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MacQueen’s Quinterly: Knock-your-socks-off Art and Literature
Issue 14: August 2022
Poem: 289 words
By Julie Weiss

Story I Don’t Tell My Son on Our Way Home
from the Emergency Room

Once upon a time, two men 
dressed as civil guards stopped 
a woman who was travelling alone 
on a long, dark road. 

Much like this one, I might have said, 
had I chosen to tell my son 
the news story that often thrashes 
under the chokehold of my mind 

while driving at night. Words 
so shallow, they barely hovered 
over the newscaster’s lips before 
slipping into the tomb of past 

headlines, all dust, bones, and haunt 
of memories gone astray. If we know well 
the lanes death takes, how it trails 
our days like wet footprints, waiting 

for us to falter, to crash or ebb 
into its arms, why haven’t I forgotten 
this one? My son invents a whale 
of a tale, oblivious to the devastation 

of light tidal waving through 
the back windshield, shattering 
all one-hundred billion nerves  
in my body, as if, by some freak 

lapse of anatomy, they’d never 
grown sturdy enough to withstand 
a crisis, unleashed, this time, 
on a routine journey between towns. 

The headlights are so intense, 
I’m drowning in their intentions. 
I drive one mile under the speed limit,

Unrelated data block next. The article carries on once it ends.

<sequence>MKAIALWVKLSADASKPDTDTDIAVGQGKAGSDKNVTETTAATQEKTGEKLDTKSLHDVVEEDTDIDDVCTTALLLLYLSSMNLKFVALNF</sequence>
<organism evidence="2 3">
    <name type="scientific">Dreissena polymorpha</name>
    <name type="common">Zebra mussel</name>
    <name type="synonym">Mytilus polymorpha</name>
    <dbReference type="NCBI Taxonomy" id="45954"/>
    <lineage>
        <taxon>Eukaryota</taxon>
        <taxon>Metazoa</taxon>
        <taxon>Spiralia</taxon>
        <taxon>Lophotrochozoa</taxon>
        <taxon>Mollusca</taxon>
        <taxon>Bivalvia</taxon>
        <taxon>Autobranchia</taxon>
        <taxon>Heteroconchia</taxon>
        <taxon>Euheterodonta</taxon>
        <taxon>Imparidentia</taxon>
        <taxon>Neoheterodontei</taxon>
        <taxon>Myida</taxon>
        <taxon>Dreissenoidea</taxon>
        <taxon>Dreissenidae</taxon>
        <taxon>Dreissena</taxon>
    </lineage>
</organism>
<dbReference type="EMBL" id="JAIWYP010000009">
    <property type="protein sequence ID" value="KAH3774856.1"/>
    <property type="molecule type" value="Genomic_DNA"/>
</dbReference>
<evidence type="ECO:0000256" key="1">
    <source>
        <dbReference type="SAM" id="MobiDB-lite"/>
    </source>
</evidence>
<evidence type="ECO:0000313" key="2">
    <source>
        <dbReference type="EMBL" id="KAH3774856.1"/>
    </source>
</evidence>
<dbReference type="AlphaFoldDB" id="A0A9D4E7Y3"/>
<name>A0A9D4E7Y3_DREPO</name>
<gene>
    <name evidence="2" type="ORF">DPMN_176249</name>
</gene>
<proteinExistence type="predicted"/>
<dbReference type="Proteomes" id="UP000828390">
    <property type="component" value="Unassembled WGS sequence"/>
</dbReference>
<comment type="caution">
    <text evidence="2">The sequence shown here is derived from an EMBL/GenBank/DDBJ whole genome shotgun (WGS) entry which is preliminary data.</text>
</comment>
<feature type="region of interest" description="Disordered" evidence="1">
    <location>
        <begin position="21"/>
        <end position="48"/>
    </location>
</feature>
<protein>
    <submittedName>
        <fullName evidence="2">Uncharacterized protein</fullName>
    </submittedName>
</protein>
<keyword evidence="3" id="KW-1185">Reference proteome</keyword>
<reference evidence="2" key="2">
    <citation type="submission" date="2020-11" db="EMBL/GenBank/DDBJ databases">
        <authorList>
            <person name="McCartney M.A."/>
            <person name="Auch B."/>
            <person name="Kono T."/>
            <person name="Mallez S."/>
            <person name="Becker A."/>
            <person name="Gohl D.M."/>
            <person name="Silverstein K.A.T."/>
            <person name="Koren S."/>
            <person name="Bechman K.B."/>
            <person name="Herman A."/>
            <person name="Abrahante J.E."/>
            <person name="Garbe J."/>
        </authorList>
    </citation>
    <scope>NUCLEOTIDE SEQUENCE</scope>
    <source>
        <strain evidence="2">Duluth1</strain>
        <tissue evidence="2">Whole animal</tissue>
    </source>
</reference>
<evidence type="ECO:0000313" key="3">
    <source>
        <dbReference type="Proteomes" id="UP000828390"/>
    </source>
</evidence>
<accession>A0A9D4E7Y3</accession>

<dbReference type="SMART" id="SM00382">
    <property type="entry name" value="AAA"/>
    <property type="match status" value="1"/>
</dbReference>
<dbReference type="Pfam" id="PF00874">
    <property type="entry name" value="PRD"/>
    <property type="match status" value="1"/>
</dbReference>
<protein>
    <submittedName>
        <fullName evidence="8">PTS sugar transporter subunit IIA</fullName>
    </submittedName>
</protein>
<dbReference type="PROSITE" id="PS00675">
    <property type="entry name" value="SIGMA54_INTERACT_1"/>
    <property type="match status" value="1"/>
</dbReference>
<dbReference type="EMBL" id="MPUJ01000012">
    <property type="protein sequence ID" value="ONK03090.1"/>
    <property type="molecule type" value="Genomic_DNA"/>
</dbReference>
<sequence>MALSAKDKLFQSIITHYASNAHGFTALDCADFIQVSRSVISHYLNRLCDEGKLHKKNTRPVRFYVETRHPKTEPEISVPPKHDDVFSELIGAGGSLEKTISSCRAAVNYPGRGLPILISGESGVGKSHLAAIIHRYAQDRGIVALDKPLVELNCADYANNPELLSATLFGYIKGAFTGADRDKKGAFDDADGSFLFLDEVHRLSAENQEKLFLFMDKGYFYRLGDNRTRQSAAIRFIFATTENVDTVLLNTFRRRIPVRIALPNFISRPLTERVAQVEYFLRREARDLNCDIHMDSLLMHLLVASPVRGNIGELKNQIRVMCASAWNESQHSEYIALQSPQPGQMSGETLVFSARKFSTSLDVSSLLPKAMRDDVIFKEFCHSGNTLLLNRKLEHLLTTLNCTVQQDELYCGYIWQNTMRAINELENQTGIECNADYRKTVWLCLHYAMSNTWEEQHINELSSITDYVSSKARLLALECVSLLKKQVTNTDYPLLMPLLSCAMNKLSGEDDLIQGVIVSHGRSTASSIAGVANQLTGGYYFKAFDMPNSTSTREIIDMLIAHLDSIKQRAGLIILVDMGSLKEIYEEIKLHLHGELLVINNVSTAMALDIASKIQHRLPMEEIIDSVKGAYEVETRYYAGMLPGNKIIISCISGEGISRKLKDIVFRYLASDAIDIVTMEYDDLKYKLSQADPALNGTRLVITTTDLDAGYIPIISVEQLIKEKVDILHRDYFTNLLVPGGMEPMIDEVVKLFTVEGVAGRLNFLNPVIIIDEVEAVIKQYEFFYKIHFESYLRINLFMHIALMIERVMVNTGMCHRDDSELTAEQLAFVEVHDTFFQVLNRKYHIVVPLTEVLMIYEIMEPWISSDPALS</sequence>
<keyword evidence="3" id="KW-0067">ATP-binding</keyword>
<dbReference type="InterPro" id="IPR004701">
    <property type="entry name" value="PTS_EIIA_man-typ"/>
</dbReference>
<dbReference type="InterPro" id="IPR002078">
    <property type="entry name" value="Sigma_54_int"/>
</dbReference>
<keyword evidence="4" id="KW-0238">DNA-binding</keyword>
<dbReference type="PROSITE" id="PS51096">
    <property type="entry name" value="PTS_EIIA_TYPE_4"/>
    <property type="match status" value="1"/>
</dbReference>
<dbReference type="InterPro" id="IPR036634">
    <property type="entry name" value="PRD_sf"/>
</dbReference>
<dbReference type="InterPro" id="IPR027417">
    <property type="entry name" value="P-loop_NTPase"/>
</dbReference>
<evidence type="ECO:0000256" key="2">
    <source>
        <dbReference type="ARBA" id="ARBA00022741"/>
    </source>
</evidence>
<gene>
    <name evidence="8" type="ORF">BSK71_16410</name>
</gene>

hands on the wheel at ten and two, 

berate myself for hurling our corpses 
into the tragedy of a metaphor 
even before anyone pulls us over. 
One day, I’ll ask my son if he heard 

sirens at all, or something like 
the shrill cry of a maimed animal. 
I try to hush him as I map out 
an escape route, then listen: 

his voice jingling like a spill 
of golden coins. Fear turned rage. 
The mother whale beneath the surface 
of my skin emerging, surging us to safety. 


Julie Weiss
Issue 14, August 2022

(she/her) is the author of The Places We Empty, her debut collection published by Kelsay Books. She won Sheila-Na-Gig’s Editor’s Choice Award for her poem “Cumbre Vieja,” was a finalist in Alexandria Quarterly’s First Line Poetry Series, was shortlisted for Kissing Dynamite’s 2021 Micro-chap Series, and was named a finalist for the 2022 Saguaro Poetry Prize. She is a two-time nominee for the Pushcart Prize and Best of the Net, and her recent work appears in Gyroscope Review, ONE ART, Sky Island Journal, and others. Originally from California, she lives in Spain with her wife and two young children.

List of publications and other details are available at her blog:
Welcome to My Renaissance

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